There are white wine glasses, red wine glasses and Champagne flutes, and that’s just if you keep it simple. As we well know, there are actually hundreds of glasses out there from which to choose. But, if we’re keeping it simple, the general rule one would think we are all supposed to follow would be that white should be served in a white wine glass, red in a red wine glass, and of course Champagne in a flute…so then why was there that one time when a restaurant maybe served you a glass of bubbly in a regular old wine glass? Because it’s ok, and sometimes even better, to do so.

We know we’re turning your world upside down at this very moment, but contrary to popular belief, bubbly does not have to always be served in a flute in order to be properly enjoyed. In fact, there are limits to the flute–most importantly it’s impact on aroma–that make serving a glass of bubbly in a normal wine glass much more desirable than in the narrow flute we all know well.

With many bubblies, especially expensive Champagne, aroma is one of the most important aspects of the beverage. So how are you going to cram your nose down into that narrow flute to get a nice whiff? It’s going to be pretty difficult, which is why the flute isn’t always the best way to go. With a regular wine glass, the bowl and larger opening allow for more oxygen to enter the wine, and therefore more aroma to be released; plus it’s much easier and less awkward to stick your nose inside.

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However, we don’t want to go to the extreme of saying the Champagne flute should always be passed up for the wine glass, it all just depends on your preference. After all, the flute does serve a purpose, besides making you look fancy, and that purpose is to cause the sparkling wine’s bubbles to dissipate more slowly.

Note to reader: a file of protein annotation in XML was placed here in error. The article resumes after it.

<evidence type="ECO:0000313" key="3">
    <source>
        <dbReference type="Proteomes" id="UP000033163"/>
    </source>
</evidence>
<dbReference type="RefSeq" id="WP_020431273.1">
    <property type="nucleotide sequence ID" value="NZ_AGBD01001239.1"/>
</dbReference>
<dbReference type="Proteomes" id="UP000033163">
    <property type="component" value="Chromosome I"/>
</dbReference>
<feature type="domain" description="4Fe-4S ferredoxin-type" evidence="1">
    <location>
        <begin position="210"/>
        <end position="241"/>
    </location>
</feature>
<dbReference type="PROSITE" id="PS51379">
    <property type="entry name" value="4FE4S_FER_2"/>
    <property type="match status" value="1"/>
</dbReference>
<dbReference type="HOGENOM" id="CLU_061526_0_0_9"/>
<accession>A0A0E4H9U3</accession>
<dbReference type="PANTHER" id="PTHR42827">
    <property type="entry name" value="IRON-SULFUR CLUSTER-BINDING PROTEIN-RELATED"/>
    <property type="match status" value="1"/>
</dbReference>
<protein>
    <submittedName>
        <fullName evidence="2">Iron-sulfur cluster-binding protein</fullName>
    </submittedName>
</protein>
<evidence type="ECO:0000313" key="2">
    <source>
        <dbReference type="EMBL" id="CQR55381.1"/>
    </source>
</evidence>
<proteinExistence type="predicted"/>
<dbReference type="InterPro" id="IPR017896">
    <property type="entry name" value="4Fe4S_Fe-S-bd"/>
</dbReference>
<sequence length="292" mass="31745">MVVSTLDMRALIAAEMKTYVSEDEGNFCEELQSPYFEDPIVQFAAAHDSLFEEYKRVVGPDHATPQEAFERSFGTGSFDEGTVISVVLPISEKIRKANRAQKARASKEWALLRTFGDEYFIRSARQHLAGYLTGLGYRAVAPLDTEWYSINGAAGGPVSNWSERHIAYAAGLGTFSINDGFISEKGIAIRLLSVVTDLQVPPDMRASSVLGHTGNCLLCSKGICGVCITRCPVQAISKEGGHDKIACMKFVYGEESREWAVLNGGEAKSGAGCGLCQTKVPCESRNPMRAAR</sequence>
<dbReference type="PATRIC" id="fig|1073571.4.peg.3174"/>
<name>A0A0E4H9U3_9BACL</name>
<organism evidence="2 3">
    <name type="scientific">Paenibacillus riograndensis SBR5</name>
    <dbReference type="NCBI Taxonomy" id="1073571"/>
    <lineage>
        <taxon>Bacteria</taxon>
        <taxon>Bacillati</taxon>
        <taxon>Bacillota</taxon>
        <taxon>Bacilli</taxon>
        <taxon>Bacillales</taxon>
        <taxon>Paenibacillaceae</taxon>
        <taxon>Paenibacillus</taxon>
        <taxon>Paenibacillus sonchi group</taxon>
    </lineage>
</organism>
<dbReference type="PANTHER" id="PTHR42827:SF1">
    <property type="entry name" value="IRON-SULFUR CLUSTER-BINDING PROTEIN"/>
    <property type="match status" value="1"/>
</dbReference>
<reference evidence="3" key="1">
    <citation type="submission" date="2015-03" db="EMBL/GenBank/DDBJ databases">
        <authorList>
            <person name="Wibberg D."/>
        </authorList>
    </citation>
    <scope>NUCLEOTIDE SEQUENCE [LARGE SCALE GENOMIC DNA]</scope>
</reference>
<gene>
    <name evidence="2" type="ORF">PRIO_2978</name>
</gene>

When sparkling wine is served in a standard glass, the extra room that allows the wine to slosh around and cause oxygen to enter it can also mean that the bubbles might dissipate more quickly, leaving you with a semi-flat glass of wine by the time you reach the bottom. In a flute, this is less likely to happen, as the small area and tall sides are designed to retain the wine’s signature carbonation. Plus you do look pretty boss with a flute in your hand once in a while. It all just depends on what you’re going for.

If you enjoy sparkling wine for the bubbly carbonation as well as the glass’s festive appearance, stick with the flute. However, if you’ve ordered a nice bottle and want to more fully appreciate the wine’s aromas and flavors, go with a regular wine glass instead. There is no right or wrong way to drink.

So the next time you show up at a restaurant or a friend’s house and they serve sparkling in a regular glass instead of a flute, don’t get annoyed or assume they forgot to wash their flutes, just recognize they may prefer to serve it that way.